The “Third Wave” ploy would outsource highly skilled, core positions that are essential to both wartime readiness and national security. “We’re talking about jobs that are so critical that they have always been protected from outside influences,” Carelli said.

Nearly 70 House members have signed a letter calling for congressional hearings on the initiative.

“With our nation already involved in one war and preparing for another, our national defense could be severely encumbered due to the loss of institutional capabilities, technical competencies and human resources through implementation of this plan,” the letter said. “It would be unconscionable to put our fighting men and women in harm’s way in such a chaotic transformation.”
You can make your voice heard.

Go to:
http://capwiz.com/iamaw/issues/alert/?alertid=1232001 and send a message to Congress. Urge them to study this matter carefully. You can make a difference.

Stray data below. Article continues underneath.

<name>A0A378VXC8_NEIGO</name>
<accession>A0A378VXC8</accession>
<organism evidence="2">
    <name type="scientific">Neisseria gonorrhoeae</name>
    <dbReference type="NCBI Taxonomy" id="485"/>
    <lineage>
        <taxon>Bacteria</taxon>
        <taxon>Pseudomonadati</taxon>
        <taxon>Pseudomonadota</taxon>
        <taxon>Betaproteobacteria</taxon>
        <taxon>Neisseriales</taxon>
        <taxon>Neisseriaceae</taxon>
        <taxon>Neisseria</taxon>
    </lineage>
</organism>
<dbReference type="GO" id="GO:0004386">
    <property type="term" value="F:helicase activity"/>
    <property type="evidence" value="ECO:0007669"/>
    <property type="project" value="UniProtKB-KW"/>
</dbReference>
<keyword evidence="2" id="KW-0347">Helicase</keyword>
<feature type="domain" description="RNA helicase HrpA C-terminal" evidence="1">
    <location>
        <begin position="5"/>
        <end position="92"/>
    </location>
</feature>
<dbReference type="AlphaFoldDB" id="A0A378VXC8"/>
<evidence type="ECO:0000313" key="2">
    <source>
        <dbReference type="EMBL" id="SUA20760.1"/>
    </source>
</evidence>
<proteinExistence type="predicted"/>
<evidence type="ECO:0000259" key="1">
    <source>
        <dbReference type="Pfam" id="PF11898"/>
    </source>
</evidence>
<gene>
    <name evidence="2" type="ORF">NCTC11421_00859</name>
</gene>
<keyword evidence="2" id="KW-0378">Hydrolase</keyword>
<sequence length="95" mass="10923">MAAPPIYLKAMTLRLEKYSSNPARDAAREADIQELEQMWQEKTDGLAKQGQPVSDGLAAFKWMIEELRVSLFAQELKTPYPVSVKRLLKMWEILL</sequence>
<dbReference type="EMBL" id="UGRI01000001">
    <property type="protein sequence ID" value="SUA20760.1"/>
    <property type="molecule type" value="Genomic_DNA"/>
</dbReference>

Bush ‘Ally’ Pans Tax Plan
Even President Bush’s first choice for Treasury secretary gagged at an economic “stimulus” plan that funnels billions of tax dollars into the pockets of the already wealthy. Paul O’Neill, booted from his Treasury post in December, said money from the president’s $674 billion tax-cut plan would be better spent shoring up Social Security.

The blunt-spoken O’Neill once characterized a House GOP economic stimulus package as “show business” and described traders on Wall Street as people “who sit in front of a flickering green screen” all day, not the sort of people you want to help you think about complex questions.

At the same time, numerous economists warn that the massive Bush tax cut, combined with a looming war against Iraq, could push federal deficits to historic highs, as much as $350 billion as soon as next year. That huge shortfall easily eclipses the $290 billion deficit record set in 1992, the last year of George H.W. Bush’s administration.